Play Live Radio
Next Up:
Available On Air Stations

Clave Rhythm Is Key In Latin jazz

Playing Claves
By Freddythehat at English Wikipedia (Transferred from en.wikipedia to Commons.) [Public domain], via Wikimedia Commons
Playing Claves

This week on Saturday Jazz Caliente, we'll hear a performance from the Jazz at Lincoln Center Orchestra in Cuba.  It's called "2/3's Adventure," and the title is a reference to a configuration of the clave rhythm.  Let's learn more about clave:

Clave (KLAH-vay) is the basic defining rhythm of Afro-Cuban Jazz and other types of African, South American and even Australian Aboriginal music.  The claves are the wooden sticks used to produce the rhythm.

"Clave" (as well as "llave") means "key" in Spanish.  It's the heartbeat of the music and dances of the world.

The clave rhythm can sometimes be tricky to identify in a piece of music. It has two main configurations, the "3-2" beat and the "2-3" beat, and it can change those configurations in the middle of a song. It can move from the claves to other percussion instruments like the congas or cowbell at any given point in a composition.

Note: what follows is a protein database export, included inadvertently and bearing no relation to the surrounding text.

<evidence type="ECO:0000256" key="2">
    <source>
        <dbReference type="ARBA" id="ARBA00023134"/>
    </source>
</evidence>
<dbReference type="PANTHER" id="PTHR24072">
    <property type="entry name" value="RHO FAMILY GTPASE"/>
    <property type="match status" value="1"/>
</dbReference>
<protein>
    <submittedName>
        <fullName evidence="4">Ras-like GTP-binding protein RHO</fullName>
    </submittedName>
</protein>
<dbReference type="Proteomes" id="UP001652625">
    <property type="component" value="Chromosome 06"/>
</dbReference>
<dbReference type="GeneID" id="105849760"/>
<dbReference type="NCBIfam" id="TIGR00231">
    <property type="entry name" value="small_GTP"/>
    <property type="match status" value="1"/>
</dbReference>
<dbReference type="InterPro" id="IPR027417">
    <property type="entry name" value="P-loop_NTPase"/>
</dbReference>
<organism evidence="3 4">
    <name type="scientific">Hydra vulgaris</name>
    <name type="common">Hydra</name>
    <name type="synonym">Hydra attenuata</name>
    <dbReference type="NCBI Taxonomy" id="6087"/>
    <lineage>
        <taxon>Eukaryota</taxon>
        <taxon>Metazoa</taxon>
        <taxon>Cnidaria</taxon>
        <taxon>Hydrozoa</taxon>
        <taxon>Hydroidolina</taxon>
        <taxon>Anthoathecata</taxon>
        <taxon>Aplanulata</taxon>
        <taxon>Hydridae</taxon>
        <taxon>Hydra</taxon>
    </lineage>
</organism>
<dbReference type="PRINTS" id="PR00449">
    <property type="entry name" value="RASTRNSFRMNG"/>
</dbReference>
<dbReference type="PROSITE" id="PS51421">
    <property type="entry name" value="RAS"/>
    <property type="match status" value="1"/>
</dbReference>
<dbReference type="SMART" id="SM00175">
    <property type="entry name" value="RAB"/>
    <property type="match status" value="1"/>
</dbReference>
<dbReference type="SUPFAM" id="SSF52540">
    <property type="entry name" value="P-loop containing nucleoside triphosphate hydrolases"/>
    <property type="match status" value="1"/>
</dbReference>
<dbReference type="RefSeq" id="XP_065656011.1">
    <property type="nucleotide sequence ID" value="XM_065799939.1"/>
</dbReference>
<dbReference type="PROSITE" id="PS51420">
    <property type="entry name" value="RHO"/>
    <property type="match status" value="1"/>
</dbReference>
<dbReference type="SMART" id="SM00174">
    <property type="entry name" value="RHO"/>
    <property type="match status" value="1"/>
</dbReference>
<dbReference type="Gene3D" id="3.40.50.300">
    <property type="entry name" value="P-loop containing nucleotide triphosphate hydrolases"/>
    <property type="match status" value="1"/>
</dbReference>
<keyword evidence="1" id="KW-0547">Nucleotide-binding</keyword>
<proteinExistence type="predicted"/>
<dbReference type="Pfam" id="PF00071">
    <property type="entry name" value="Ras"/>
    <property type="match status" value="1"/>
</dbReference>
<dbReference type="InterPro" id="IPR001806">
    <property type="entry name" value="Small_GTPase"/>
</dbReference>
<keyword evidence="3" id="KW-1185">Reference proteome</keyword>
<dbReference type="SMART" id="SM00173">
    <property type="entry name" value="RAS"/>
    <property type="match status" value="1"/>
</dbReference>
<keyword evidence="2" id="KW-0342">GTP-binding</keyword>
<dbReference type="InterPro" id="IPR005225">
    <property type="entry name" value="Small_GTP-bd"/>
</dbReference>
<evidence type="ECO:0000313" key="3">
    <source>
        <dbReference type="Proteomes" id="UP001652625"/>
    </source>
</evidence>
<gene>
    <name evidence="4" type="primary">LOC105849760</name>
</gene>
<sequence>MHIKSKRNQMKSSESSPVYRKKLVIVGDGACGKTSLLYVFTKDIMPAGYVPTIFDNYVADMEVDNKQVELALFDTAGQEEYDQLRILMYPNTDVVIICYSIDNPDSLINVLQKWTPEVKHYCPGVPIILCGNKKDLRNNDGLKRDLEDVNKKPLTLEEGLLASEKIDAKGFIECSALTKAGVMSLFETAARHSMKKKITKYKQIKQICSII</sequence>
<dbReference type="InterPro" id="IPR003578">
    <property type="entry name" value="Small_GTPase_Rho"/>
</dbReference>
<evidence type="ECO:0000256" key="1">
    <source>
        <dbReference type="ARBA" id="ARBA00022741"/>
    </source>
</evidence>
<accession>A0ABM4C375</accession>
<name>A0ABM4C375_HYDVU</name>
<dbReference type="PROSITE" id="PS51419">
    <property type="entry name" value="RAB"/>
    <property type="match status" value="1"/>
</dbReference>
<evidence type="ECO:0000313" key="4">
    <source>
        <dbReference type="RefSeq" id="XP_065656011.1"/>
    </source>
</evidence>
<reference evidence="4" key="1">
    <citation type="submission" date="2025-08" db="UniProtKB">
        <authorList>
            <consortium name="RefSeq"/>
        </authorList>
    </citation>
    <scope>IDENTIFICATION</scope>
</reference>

Of course, this is just a way to explain the rhythm to those not born to it. In fact, most Cuban musicians don't distinguish between the 3-2 and the 2-3 configuration. To them, clave is clave, however it happens and however it best serves the music. For them, being "en clave" is a way of living.

According to Mongo Santamaria, "In Cuba, we just play.  We feel it, we don't talk about such things.  In Cuba, we don't think about it.  We know that we're en clave.  Because we know that we have to be en clave to be a musician." 

Watch the master, Mongo Santamaria, and find the clave rhythm:

Listen for the clave on Saturday Jazz Caliente this week!

Jazz Caliente airs Saturdays at 5:00 p.m.  The show is hosted by Robin Lloyd and produced by KNKX Public Radio.

Originally from Detroit, Robin Lloyd has been presenting jazz, blues and Latin jazz on public radio for nearly 40 years. She's a member of the Jazz Education Network and the Jazz Journalists Association.
Related Content